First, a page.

Based on the sensitivity analysis results, Vitrinite Reflectance Equivalent (VRE), Total Organic Carbon (TOC) and Resource Density (porosity, hydrocarbon saturation and gross formation thickness) are the most sensitive and important parameters in Eagle Ford shale formation. Based on the data-mining results, effective lateral length has a positive monotonic relation with EUR; EUR increases with more proppant weight and higher true vertical depth. Frac stage and perf per cluster do not have a strong correlation with EUR. In addition, azimuth has a vague relation with EUR while drilling along the North-South orientation is the safest approach in Eagle Ford Shale. The physics behind the correlations is analyzed and discussed in detail. Finally, several DCA EURs of wells from Eagle Ford are used to test the established 4-D interpolated EUR database, and the study results show that the relative errors in EUR predictions are within 30%, indicating that the methodology in this study has great potentials for unlocking more reserves economically in shale formations.
This study offers an insightful understanding of unconventional hydrocarbon production mechanism from a big data perspective, as well as a feasible and accurate method to predict EUR and evaluate projects economic feasibility in Eagle Ford. This methodology can be also applied to other unconventional fields such as Utica, Permian and Bakken Shale plays, if data is available.
This paper was prepared for presentation at the Unconventional Resources Technology Conference held in Houston, Texas, USA, 23-25 July 2018. The URTeC Technical Program Committee accepted this presentation on the basis of information contained in an abstract submitted by the author(s).
Forecasting future production and estimating ultimate recovery (EUR) in supertight reservoirs and shale plays has long been problematic. Developing a reliable and more accurate production forecast have always been a main goal of any petroleum operation. Effectively assessing the reservoir volume and well producing life is instrumental for creation of development scenarios and strategies to maximize the value to the company. Different models have been introduced and used for reserves estimation and production forecast of unconventional reservoirs. This work is intended to review and compare the methods and models currently used in the industry.
Reserves estimation is a process that is constantly updated during the life of a reservoir. Its accuracy depends on the amount of data available and the method of forecast. Analytical models or rate transient analysis (RTA) methods are widely used for history matching and production forecast of unconventional reservoirs. Numerical simulation is also used for estimating ultimate recovery. Different relations have been introduced to model the rate/time behavior in unconventional plays as an alternative to the Arps’ decline curve analysis to address shortcomings when matching production history. Modified hyperbolic decline, power-law exponential decline (PLED), stretched-exponential decline (SEPD), Duong's method, and logistic-growth model (LGM) are developed for forecasting the production in shale reservoirs, but all are based on empirical observations of a particular scenario.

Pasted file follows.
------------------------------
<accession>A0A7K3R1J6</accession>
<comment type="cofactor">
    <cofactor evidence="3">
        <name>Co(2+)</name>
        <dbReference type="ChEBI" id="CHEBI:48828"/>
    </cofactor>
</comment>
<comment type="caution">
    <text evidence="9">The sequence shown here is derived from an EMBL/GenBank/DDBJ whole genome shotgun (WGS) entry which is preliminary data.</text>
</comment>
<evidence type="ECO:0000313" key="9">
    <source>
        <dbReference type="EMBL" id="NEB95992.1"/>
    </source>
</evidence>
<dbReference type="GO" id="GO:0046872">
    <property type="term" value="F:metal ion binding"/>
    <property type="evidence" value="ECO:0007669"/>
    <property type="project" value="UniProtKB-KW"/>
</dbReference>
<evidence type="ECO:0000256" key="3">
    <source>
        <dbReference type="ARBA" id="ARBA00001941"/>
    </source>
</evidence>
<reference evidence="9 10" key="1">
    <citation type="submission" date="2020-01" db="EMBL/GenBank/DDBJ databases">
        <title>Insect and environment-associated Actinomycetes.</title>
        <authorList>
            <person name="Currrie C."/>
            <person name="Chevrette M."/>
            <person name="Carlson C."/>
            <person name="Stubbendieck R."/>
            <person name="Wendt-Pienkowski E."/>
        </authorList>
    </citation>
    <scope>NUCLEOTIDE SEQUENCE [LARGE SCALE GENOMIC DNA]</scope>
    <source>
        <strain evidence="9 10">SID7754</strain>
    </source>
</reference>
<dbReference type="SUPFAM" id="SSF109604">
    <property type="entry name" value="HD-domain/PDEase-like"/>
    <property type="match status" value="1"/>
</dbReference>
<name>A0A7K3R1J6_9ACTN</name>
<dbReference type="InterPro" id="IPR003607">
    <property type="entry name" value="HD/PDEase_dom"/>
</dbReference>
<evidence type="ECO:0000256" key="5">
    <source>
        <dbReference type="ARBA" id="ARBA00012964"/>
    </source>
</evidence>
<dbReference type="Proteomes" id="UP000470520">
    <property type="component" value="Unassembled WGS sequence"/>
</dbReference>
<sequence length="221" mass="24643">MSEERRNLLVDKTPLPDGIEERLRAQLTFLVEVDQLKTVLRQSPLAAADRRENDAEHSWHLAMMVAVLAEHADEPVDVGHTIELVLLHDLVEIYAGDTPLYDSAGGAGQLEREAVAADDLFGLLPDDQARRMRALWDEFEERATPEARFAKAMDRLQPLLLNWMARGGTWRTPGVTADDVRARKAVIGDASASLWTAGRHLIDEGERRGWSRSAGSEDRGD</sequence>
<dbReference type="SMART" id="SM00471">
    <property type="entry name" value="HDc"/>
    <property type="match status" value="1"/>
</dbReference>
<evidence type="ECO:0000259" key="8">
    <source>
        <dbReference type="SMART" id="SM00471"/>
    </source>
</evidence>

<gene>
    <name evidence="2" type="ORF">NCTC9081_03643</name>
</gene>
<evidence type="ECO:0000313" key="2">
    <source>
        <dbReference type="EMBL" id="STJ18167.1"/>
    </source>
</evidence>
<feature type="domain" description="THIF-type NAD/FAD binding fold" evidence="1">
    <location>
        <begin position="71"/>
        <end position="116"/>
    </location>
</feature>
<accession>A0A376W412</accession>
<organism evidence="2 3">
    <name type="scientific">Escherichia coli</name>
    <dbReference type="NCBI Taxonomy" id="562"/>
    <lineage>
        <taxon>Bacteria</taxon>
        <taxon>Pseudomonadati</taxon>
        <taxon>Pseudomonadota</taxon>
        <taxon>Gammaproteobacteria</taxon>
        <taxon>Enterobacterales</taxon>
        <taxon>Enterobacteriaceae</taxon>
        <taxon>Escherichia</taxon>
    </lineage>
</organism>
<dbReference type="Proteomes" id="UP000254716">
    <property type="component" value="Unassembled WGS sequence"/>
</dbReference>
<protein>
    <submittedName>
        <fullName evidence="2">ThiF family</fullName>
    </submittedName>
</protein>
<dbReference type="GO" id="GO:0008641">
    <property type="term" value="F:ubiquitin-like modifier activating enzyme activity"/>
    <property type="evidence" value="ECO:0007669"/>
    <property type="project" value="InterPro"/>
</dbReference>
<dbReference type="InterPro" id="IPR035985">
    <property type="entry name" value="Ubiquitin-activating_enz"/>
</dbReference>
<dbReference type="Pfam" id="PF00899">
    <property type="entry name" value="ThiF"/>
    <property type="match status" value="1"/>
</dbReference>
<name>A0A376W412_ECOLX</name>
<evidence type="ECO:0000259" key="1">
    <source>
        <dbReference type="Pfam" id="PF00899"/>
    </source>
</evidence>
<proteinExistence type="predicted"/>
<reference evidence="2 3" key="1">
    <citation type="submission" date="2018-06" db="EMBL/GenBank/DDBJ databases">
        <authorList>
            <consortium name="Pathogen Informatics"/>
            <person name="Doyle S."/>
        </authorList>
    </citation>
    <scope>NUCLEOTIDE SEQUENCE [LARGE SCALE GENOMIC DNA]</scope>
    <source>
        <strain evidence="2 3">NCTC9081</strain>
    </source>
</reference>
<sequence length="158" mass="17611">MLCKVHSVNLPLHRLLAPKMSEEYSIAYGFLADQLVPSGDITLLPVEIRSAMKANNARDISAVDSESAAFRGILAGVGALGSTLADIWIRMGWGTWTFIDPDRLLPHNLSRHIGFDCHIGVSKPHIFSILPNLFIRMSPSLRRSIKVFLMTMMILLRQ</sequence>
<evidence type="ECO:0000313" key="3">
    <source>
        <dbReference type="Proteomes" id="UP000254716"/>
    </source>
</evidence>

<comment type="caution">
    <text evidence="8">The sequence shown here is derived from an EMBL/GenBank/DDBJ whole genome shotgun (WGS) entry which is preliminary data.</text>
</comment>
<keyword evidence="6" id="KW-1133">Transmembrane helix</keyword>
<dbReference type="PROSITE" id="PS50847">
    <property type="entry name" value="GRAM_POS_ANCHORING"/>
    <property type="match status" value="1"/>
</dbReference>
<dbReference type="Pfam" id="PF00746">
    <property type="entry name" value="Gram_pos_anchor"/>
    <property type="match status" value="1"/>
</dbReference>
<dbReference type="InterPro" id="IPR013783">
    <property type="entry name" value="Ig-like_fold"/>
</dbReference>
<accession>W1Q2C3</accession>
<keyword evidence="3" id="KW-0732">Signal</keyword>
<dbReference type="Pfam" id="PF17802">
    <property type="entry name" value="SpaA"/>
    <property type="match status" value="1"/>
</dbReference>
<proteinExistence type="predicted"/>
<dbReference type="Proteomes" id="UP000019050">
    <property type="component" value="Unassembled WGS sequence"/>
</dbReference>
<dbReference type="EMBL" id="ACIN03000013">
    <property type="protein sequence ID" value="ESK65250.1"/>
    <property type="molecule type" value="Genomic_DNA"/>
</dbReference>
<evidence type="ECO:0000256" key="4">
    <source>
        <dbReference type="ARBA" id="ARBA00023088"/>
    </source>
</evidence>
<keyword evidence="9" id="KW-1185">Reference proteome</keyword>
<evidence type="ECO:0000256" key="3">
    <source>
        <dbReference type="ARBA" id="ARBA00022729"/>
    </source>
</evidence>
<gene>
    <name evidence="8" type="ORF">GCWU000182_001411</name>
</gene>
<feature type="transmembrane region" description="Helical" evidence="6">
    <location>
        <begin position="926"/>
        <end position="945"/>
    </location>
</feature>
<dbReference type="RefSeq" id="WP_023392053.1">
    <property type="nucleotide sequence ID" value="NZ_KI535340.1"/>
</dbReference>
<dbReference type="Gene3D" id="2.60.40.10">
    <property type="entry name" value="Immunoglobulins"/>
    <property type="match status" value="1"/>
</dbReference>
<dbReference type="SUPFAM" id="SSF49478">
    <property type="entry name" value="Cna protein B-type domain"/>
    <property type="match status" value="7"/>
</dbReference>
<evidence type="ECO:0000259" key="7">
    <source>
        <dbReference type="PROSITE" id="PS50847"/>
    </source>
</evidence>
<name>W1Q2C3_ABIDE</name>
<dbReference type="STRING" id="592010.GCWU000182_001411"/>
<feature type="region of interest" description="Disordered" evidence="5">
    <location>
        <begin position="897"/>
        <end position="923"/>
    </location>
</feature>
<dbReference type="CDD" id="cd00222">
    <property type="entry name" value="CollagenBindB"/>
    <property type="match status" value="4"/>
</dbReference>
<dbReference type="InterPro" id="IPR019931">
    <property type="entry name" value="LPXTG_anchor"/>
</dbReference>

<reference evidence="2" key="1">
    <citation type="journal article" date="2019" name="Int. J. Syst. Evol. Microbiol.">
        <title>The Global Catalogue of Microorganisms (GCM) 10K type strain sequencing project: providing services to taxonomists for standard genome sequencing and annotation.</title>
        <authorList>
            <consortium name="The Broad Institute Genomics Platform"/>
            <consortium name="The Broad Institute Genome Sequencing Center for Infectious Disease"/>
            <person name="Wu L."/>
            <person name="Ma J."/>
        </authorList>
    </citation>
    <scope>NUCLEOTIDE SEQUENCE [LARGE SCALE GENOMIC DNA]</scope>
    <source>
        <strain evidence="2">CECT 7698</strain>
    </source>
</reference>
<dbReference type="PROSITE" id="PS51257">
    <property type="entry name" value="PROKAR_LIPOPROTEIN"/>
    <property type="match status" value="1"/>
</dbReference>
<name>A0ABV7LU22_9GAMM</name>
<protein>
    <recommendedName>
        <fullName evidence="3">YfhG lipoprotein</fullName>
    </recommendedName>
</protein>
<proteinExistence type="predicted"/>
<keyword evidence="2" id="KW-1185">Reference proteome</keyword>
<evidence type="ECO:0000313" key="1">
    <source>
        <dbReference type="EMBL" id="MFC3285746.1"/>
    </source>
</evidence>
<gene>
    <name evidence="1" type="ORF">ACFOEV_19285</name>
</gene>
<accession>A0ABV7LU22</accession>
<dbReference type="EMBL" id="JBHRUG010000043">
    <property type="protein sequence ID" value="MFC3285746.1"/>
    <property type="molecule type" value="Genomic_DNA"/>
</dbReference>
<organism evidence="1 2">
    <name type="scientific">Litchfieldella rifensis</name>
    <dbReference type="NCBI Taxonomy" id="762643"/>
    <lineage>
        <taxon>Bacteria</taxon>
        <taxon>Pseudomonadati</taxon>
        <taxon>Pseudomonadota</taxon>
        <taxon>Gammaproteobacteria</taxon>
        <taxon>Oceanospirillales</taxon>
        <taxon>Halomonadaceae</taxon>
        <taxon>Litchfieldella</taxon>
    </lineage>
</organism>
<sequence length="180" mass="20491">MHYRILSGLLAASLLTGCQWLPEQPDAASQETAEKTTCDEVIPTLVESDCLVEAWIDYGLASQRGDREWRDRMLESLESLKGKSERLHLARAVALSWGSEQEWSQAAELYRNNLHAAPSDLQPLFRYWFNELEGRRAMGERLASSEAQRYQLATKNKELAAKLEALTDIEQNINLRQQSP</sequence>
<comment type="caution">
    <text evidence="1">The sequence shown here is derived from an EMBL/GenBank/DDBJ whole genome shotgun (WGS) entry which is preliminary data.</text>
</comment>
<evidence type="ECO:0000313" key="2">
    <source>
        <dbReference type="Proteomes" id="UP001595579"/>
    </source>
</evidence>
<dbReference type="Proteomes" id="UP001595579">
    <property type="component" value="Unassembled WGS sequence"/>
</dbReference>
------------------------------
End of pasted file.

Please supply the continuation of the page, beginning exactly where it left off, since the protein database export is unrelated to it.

In this study, different methods of history matching the production of hydraulically fractured unconventional reservoirs were investigated by forecasting future production and predicting EUR's to quantify the differences between them. The traditional Arps’ decline for low permeability reservoirs over-forecasts reserves. PLED, SEPD, LGM, and Duong's method were intended to represent the character of rate/time production data for the standard well completion in a multiple-fractured horizontal well in a shale play. These methods provide different forecasts as they have different equation forms. Unfortunately, all of them are not satisfactorily sufficient to forecast production for all unconventional reservoirs. The RTA analytical models required certain modifications of the reservoir and fracture parameters to provide optimistic EUR when compared to the numerical simulation.
Different methods for forecasting unconventional well data have been reviewed and compared in this work based on the production forecast and EUR prediction. Field case production data has been used to reveal the accuracy of the models, the similarity of reserves estimation, and the relationship to the reservoir theory.
In this study, experiments were done on samples from the Marcellus, Woodford, and Eagle Ford shales. The experiments showed that samples from these formations were grossly water-wet, mixed-wet and oil-wet, respectively. The correlation of average wettability index with total organic carbon (TOC) showed that 5 wt% is the critical TOC content required to achieve connectivity and generate oil-wet pathways. Similarly, correlation of average wettability index with clay content showed that <10 wt% clay, samples are oil-wet and >65 wt%, they are predominantly water-wet, and between 10 and 65 wt% clay content, samples exhibited mixed wettability. The threshold values of 5 wt% TOC and 10 wt% clays represent the same volumetric fraction (~10%) of the rock. The figure of 10% can be thought of as percolation threshold for connectivity in shale rocks.